Robert Schumann Biography, Life, Interesting Facts
Robert Schumann was born on June 8, 1810, in the Kingdom of Saxony. He was the fifth child of his parents Christiane and August Schumann. His father was a bookseller, publisher, and novelist, which made a significant influence on Young Schumann. He first began to receive musical and piano lessons when he was seven years old, from a teacher at the Zwickau high school, Johann Gottfried Kuntzsch.
Schumann immediately developed a love for music and began composing, even without the aid of his music teacher. The two often had differences about the principles of musical composition, but his works were regarded as admirable for his age.
When Robert Schumann was 14 years old, he wrote an essay on the aesthetics of music. He also contributed writing for a book Portraits of Famous Men that his father was editing. While at school in Zwickau, Schumann read the works of such philosophers as Schiller and Goethe and the Greek tragedians, but his biggest literary inspiration was the German writer Jean Paul.
Robert Schumann was also interested in musical works of Beethoven, Schubert, and Mendelssohn. His father was encouraging him to pursue a career in music, but he died when Schumann was 16 years old. He left school in 1828 and went to Leipzig to study law, to meet the terms of inheritance. He continued his law studies in Heidelberg and became the member of Corps Saxo-Borussia Heidelberg.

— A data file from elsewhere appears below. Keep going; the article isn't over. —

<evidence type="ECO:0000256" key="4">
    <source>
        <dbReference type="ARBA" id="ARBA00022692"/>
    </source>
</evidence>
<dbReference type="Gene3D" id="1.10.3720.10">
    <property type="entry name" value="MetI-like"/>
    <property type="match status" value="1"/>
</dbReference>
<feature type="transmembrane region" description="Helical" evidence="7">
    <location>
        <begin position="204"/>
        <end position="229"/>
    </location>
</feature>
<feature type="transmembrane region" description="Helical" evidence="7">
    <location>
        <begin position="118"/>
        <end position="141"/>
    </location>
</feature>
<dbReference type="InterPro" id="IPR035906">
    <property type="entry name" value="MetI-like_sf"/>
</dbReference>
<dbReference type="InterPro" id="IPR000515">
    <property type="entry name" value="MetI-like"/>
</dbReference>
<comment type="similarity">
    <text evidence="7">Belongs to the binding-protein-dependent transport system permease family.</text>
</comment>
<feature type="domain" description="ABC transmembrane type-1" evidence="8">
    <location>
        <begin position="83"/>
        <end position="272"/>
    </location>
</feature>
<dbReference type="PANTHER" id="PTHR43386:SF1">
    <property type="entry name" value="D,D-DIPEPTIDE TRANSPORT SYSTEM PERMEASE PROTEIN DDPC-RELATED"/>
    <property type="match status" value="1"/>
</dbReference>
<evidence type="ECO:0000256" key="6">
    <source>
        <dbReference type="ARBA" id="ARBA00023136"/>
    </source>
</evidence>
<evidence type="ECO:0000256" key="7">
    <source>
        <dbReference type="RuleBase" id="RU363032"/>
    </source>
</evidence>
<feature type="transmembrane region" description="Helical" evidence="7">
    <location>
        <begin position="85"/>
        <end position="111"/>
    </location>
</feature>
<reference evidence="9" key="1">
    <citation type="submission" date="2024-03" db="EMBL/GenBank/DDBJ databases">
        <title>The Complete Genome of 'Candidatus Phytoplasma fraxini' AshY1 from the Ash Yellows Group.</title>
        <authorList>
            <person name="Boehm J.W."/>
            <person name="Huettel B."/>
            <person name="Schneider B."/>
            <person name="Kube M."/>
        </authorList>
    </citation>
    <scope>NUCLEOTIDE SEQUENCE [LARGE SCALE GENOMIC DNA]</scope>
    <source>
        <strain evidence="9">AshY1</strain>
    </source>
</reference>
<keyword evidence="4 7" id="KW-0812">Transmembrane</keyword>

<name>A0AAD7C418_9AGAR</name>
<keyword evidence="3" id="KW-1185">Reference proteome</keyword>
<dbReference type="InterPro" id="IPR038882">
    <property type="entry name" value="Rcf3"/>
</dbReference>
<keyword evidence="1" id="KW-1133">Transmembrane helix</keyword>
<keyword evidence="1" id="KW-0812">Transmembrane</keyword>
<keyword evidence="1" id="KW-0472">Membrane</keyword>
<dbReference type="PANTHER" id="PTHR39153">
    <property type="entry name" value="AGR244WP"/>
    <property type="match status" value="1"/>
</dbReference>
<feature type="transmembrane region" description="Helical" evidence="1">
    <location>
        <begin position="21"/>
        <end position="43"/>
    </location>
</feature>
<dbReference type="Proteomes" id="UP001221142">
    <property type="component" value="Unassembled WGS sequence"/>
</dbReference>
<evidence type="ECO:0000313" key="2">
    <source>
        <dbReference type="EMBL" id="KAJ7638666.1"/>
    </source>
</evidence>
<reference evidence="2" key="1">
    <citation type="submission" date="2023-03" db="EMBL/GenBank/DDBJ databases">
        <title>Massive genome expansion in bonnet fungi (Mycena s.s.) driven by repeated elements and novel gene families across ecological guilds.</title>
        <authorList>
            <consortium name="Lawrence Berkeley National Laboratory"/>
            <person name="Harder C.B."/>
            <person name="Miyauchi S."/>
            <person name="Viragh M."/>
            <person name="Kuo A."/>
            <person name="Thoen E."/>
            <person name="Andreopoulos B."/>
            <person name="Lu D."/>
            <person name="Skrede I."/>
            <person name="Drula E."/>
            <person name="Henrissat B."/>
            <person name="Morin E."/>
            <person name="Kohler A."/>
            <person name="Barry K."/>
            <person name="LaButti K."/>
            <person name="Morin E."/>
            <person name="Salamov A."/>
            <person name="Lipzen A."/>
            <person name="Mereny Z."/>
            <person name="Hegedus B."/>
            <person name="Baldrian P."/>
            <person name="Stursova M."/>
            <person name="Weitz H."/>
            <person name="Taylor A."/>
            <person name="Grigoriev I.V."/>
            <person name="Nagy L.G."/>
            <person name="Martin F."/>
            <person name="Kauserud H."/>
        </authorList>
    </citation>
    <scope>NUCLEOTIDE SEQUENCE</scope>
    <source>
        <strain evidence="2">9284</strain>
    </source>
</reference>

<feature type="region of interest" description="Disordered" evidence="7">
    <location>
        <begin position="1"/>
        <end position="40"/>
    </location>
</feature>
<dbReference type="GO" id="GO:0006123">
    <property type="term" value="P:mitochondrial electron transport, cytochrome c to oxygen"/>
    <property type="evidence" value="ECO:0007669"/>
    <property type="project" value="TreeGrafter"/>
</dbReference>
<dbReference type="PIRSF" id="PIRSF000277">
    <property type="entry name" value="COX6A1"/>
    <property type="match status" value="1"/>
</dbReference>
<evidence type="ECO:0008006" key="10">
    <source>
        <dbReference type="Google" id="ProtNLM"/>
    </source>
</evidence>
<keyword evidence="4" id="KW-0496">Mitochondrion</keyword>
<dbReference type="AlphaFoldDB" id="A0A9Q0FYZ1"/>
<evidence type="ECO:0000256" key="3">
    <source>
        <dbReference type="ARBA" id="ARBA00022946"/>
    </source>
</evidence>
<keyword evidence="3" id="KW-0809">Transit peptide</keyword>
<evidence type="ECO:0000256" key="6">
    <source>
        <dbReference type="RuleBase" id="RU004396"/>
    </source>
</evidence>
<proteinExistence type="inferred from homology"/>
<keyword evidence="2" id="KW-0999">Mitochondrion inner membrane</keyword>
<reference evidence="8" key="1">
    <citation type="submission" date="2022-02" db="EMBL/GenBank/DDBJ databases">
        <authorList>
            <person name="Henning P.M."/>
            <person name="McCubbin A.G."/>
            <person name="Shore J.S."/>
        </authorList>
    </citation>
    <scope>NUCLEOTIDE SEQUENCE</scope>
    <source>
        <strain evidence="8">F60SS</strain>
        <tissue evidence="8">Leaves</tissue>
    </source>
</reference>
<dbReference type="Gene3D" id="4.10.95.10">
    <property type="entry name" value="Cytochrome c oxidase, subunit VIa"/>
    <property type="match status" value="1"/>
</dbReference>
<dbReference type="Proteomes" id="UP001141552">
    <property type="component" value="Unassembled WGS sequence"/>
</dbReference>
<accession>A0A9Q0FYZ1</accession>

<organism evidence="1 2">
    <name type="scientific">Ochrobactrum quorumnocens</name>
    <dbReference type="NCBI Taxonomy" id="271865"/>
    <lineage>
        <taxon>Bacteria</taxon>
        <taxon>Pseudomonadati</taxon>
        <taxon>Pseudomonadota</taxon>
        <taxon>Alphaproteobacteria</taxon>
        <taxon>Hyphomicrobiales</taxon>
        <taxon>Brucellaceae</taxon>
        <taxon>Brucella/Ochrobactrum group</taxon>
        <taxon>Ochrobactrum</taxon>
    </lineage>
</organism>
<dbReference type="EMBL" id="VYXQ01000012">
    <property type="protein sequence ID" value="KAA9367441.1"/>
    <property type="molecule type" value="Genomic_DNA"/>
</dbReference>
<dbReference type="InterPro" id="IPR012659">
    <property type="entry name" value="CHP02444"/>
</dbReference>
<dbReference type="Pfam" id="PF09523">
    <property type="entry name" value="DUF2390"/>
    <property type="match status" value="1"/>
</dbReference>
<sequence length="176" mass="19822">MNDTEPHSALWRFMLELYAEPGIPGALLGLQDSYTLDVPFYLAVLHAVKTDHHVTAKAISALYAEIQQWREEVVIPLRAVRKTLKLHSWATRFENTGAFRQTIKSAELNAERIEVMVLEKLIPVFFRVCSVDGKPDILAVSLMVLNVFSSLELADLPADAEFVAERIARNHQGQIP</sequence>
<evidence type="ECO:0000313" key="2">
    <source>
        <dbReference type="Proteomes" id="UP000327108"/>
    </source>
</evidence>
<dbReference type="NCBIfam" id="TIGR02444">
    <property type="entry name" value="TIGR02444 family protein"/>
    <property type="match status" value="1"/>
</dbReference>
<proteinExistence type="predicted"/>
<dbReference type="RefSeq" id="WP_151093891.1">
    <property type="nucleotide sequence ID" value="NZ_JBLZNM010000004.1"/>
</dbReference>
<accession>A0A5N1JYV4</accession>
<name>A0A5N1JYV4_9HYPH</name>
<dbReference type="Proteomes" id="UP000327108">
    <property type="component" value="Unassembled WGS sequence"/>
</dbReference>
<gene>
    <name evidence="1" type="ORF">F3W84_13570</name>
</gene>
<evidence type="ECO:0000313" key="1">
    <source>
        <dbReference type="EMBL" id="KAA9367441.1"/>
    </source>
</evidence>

Beginning of career
In 1830, Robert Schumann heard a concert of the Italian violinist Niccolo Paganini. After this, he went back to Leipzig and began taking piano lessons from his old master Friedrich Wieck. He quickly abandoned the idea of becoming a concert pianist, mainly due to an injury to his finger. Instead, he decided to devote himself to composition and began studying music theory under Heinrich Dorn. In 1832, while visiting his relatives in Zwickau, Schumann performed the first movement of Symphony in G minor. This work was only published after his death.
In 1833, his brother and sister-in-law died in the cholera epidemic, which brought on a major depressive episode. By 1834, Robert Schumann recovered and inaugurated the New Journal of Music. He published most of his writing in the journal and campaigned to revive the interest of major past composers. He was also promoting the work of contemporary composers. In 1834, Schumann published one of his most original piano works Carnaval, Op.9.
In 1837, Robert Schumann published a complex set of etude-like variations, Symphonic Studies. This work was dedicated the young English composer William Sterndale Bennet and required a finished piano technique. The same year, Schumann also published “Dances of the League of David.” The following year, he published his piano work Kinderszenen, Op. 15 and one of his most famous piano pieces “Traumerei” in F major.
One of Schumann’s most celebrated works Kreisleriana, Op. 16 was published in 1838. He used this peace to express the emotional states of fantastic and mad. His next work, Fantasie in C, Op. 17 was also a work of passion, inspired by Beethoven. After a visit to Vienna in 1839, Schumann wrote the Carnival Prank from Vienna.